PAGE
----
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Wagner: Tannhäuser Overture; Siegfried-Idyll; Tristan und Isolde


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Audio CD, October 10, 1988
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Wagner: Tannhäuser Overture; Siegfried-Idyll; Tristan und Isolde by Jessye Norman [Soprano]

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Karajan's appearance with Jessye Norman and the Vienna Philharmonic at the 1987 Salzburg Festival produced one of the great Wagner discs of all time, capped by a seething, compelling, white hot realization of the "Liebestod." Karajan knew he had something here, and listening to the performance is likely to leave you weak in the knees. As the account unfolds, everybody's on the edge of their seat--Norman comes in just that way, not sure of what volume to give it, halting, momentarily unsteady; then she cuts everything loose. Her singing is agitated and emotional, practically orgasmic if one must characterize it accurately. But Karajan has the last word, and it is a minute and 12 seconds of the most rapturous playing imaginable, a meditation on the opera's final word ("Lust") and the whole meaning of Tristan und Isolde. This was the payoff for an entire career spent in pursuit of the refinement of orchestral sound. On the same CD, Karajan presides over perhaps the best Siegfried Idyll on record, a lovely, spacious reading full of gentleness and radiance. The piece is exquisitely played by the VPO--very much as they did for Karajan in those final years, communing with him as much as performing the music for us. --Ted Libbey

Listen to Samples and Buy MP3s

Songs from this album are available to purchase as MP3s. Click on "Buy MP3" or view the MP3 Album.
                                                                                                                                                                                                                                                                                                                                         

Samples
Song TitleArtist Time Price
listen  1. Wagner: Tannhäuser - OvertureHerbert von Karajan14:57Album Only
listen  2. Wagner: Siegfried IdyllHerbert von Karajan19:47Album Only
listen  3. Wagner: Tristan und Isolde - Prelude To Act 1. Langsam und schmachtendHerbert von Karajan12:09Album Only
listen  4. Wagner: Tristan und Isolde / Act 3 - "Mild und leise wie er lächelt" (Isoldes Liebestod)Herbert von Karajan 7:18$1.29  Buy MP3 

Product Details

  • Performer: Jessye Norman
  • Orchestra: Vienna Philharmonic Orchestra
  • Conductor: Herbert von Karajan
  • Composer: Wagner, Richard [Composer]
  • Audio CD (October 10, 1988)
  • SPARS Code: DDD
  • Number of Discs: 1
  • Label: Deutsche Grammophon
  • Run Time: 54 minutes
  • ASIN: B000001G9H
  • Average Customer Review: 4.7 out of 5 stars  See all reviews (13 customer reviews)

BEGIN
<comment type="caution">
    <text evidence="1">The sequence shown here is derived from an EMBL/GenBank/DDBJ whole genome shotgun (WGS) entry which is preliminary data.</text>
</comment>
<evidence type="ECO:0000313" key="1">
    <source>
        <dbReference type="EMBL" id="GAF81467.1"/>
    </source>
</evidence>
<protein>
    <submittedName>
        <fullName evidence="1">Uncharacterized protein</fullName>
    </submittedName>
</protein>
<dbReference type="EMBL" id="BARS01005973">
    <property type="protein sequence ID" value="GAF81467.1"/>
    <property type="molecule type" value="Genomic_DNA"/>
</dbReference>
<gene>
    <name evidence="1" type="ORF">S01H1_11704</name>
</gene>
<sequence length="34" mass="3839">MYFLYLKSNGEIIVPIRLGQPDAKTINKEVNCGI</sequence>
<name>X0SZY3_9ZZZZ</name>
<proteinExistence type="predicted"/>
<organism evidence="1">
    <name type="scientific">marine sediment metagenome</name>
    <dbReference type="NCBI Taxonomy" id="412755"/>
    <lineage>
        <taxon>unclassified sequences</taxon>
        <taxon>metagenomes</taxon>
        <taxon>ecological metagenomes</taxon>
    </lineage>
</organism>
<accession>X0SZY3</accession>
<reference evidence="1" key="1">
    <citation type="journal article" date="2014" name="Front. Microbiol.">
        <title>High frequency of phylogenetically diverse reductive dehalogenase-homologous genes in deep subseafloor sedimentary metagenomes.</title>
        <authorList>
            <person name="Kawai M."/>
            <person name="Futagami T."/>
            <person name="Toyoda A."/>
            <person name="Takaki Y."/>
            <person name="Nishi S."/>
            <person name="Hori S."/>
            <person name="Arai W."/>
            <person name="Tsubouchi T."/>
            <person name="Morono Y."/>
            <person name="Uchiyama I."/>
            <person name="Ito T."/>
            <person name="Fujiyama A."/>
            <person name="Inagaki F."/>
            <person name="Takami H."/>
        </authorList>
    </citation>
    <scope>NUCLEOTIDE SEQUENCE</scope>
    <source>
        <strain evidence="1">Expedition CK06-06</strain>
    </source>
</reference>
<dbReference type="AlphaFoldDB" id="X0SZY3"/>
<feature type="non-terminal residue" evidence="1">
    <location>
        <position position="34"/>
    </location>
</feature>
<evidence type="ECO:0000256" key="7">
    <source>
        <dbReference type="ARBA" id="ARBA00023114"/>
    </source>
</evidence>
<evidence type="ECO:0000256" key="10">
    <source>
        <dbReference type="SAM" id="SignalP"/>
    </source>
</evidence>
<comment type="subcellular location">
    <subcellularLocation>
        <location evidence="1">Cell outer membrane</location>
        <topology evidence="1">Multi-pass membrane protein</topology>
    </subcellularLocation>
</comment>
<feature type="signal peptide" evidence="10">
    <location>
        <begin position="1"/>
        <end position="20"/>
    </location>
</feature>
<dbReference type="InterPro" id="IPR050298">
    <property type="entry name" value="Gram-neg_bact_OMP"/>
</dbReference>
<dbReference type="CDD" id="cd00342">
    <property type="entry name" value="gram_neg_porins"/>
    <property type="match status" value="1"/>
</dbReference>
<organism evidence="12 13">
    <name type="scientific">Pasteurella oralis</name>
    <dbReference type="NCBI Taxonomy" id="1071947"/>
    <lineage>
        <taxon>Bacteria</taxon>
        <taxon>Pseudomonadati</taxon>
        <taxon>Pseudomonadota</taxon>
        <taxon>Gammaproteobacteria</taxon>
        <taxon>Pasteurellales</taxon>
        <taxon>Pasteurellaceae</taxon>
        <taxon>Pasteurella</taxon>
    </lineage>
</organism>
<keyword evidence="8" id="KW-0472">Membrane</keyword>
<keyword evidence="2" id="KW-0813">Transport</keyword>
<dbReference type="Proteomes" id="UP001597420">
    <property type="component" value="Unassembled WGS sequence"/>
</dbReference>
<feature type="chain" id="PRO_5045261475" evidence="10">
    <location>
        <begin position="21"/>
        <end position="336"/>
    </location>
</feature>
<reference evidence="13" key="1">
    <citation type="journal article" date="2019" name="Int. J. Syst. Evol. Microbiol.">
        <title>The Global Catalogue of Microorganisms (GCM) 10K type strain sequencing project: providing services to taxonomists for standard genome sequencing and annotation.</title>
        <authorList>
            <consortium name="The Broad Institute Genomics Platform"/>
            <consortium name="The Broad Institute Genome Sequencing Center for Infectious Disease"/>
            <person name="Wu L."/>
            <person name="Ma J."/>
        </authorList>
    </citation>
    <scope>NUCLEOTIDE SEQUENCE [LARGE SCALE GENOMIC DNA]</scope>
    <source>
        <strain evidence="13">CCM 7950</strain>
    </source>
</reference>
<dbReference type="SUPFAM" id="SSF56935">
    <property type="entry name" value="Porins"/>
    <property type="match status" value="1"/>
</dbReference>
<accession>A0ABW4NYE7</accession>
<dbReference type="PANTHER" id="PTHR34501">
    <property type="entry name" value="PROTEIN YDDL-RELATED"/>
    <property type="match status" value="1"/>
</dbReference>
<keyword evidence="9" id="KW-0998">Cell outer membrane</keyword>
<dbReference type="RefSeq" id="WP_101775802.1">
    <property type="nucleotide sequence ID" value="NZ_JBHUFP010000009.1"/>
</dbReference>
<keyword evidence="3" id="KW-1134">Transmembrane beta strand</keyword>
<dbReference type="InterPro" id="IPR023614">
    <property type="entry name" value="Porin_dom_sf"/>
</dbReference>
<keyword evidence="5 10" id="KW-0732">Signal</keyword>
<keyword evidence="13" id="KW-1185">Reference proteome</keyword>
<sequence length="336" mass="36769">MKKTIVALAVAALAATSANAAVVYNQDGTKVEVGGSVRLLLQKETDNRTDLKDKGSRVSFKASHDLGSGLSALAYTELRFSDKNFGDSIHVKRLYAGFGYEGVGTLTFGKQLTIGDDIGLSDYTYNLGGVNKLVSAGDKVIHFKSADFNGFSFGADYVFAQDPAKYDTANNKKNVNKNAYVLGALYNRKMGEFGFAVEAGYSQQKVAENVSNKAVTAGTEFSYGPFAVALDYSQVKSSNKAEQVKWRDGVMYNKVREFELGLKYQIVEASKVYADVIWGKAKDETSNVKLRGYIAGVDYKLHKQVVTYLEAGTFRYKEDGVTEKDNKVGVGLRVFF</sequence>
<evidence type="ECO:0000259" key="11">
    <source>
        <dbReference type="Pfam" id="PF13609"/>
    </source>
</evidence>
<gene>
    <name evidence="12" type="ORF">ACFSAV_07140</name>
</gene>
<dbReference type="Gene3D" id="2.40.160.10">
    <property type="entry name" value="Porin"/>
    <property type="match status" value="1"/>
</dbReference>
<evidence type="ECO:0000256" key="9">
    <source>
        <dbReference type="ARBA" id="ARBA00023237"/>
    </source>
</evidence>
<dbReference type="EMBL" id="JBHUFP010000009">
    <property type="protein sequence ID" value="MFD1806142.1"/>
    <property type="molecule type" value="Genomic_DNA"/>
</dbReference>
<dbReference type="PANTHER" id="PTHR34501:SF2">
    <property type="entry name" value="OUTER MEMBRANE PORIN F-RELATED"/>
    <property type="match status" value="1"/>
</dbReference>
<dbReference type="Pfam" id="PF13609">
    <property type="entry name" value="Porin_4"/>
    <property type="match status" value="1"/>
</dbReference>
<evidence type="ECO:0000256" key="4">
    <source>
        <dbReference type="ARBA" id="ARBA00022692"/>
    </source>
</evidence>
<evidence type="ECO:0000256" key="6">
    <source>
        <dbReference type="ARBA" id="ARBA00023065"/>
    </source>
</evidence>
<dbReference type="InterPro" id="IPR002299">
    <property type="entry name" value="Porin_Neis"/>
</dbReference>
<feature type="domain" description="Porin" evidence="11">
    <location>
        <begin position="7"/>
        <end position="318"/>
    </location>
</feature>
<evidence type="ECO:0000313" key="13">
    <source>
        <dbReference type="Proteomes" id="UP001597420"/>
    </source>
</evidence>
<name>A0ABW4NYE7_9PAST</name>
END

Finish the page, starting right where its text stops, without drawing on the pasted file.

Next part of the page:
• Amazon Best Sellers Rank: #115,718 in Music (See Top 100 in Music)

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Customer Reviews

4.7 out of 5 stars
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See all 13 customer reviews
Excellent recording and performance.
ARINUL
In my opinion, this is one of Karajan's finest recorded achievements and one that deserves to be in every collection of Wagner.
cdsullivan@massed.net
The performances are tender, gorgeous, moving, and bathe the listener in an aura of love, humanity, and farewell.
Mogulmeister

Most Helpful Customer Reviews

26 of 28 people found the following review helpful By cdsullivan@massed.net on December 27, 2001
Format: Audio CD
This outstanding recording of Wagner selections was made live at the 1987 Salzburg Festival. It certainly captured Karajan at his best. He is quite fabulous here; of course, he draws a glorious sound from the Vienna Philharmonic on top form, but here he is also infallible of pacing, and expressive and insightful of interpretation. This is one of his warmest recordings I know of. He is letting himself get caught up in the music, as he sometimes didn't.
The opening Tannhäuser Overture is nobler in the pilgrims' theme, more sensuous in the Venusberg music, more singing in Tannhäuser's song than any other recording. It is a magnificent performance. The only drawback I can find is that in the more energetic sections of the Venusberg music, Karajan sounds a little heavyweight: not as wild and fleet as Solti. In all other respects, though, this is an incredible performance, and makes you regret again that he never made a legitimate recording of the complete opera.
The Siegfried Idyll is, if anything, even more extraordinary. It is warmest performance I know, unfolding gently and sweetly in a glorious, beautifully rich carpet of sound from the Vienna forces. It is also helped by the clarity and transparency of the magnificent digital recording. It is an ideal reading, and alone is worth the price of the set.